British-Dutch research collaboration at FELIX renewed
A consortium of UK researchers and researchers of the Dutch FELIX Laboratory have successfully negotiated renewal of a long-standing collaboration with Radboud University, Nijmegen, for research at the FELIX laser laboratory. The UK national science foundation (EPSRC) will fund expert support and access to beam lines at the Dutch facility, a unique source of light spanning from the infrared to the microwaves.
The free electron laser based at the FELIX Laboratory is a machine that was originally built with a combination of a Dutch accelerator and a British “wiggler” (the set of magnets that force the electrons from the accelerator to emit laser light). This laser is much brighter and produces much shorter, broadly tunable infrared and THz pulses than anything currently available in the UK. British researchers are performing experiments ranging from silicon quantum technologies, to astrophysical molecular spectroscopy and to catalysis there.
The announcement for the renewal of the EPSRC Mid-Range Facility at FELIX follows hard on the heels of the opening of a new facility at the same location for research on high magnetic fields. Prof Ben Murdin from the University of Surrey, the UK spokesman at FELIX, said “The photons produced in Nijmegen have allowed us to look at far more complex motions at the quantum level than we would be able to by ourselves, and I am looking forwards to the really exciting new opportunities provided by the unique combination of both the persistent high magnetic fields and the FELIX lasers. We will be able to watch electrons in great detail as they move through materials with the FELIX lasers and have in addition the possibility to control the motion in new ways with the magnets.”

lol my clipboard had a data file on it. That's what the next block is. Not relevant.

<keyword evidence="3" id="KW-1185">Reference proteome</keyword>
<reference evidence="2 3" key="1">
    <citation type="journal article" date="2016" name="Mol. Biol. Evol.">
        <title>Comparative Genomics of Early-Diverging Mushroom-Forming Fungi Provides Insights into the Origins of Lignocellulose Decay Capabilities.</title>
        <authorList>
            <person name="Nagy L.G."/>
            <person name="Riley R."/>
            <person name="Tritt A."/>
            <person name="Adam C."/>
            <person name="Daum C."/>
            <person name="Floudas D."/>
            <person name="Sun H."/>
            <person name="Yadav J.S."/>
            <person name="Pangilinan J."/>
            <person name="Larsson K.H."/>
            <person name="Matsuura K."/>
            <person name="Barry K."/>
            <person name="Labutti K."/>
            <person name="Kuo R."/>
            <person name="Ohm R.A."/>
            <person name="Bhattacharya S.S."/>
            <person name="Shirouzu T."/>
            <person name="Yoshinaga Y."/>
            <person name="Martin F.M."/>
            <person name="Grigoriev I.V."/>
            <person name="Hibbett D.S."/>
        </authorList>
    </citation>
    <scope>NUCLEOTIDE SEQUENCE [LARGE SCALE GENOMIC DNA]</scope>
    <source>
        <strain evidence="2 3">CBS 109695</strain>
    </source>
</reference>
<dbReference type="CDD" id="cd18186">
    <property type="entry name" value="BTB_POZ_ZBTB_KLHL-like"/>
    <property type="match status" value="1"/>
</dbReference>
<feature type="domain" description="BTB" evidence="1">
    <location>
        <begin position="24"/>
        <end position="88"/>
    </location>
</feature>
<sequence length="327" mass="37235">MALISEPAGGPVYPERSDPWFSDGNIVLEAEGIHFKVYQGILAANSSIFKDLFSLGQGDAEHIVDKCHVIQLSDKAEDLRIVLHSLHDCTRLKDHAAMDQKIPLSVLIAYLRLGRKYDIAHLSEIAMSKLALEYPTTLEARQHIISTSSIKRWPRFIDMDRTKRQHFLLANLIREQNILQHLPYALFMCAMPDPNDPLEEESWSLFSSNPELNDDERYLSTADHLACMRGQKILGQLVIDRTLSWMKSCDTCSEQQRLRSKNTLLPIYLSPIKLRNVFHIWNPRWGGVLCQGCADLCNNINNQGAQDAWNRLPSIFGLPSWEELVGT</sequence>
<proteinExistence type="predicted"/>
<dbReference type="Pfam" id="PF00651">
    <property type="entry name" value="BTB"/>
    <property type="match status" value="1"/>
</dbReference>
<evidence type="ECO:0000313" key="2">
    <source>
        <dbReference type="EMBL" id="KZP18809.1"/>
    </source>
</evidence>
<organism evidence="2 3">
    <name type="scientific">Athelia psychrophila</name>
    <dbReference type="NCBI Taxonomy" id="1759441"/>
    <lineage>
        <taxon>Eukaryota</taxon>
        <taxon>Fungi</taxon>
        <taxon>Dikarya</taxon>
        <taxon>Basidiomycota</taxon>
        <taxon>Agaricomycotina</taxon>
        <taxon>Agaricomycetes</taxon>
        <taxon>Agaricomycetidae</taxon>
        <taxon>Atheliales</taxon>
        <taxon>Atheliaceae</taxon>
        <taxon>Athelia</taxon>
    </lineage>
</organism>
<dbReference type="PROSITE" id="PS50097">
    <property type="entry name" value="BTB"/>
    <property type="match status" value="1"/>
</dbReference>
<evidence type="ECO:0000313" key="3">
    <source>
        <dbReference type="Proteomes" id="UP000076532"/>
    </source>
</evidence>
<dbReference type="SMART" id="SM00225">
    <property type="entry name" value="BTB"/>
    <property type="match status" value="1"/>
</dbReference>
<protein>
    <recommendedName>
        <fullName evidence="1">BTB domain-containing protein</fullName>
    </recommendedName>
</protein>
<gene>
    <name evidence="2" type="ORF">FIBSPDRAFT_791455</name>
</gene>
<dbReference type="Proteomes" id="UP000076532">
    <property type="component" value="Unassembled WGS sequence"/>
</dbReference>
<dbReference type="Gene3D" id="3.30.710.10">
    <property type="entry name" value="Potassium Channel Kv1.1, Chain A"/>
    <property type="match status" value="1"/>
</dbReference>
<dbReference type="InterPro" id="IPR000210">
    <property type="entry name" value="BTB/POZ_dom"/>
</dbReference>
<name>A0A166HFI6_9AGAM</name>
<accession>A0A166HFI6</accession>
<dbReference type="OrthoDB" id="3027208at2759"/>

Britta Redlich, the FELIX facility manager at Radboud University said “At FELIX we are delighted to continue this very successful, long-term collaboration with EPSRC. It is wonderful to see that British scientists are looking outwards and able to work with the best available tools wherever they may be, Brexit or not.”
Dr Thornton Greenland (left) and Miss Ella Crane (right) from University College London get a tour of the FELIX Laboratory from Dr Lex van der Meer.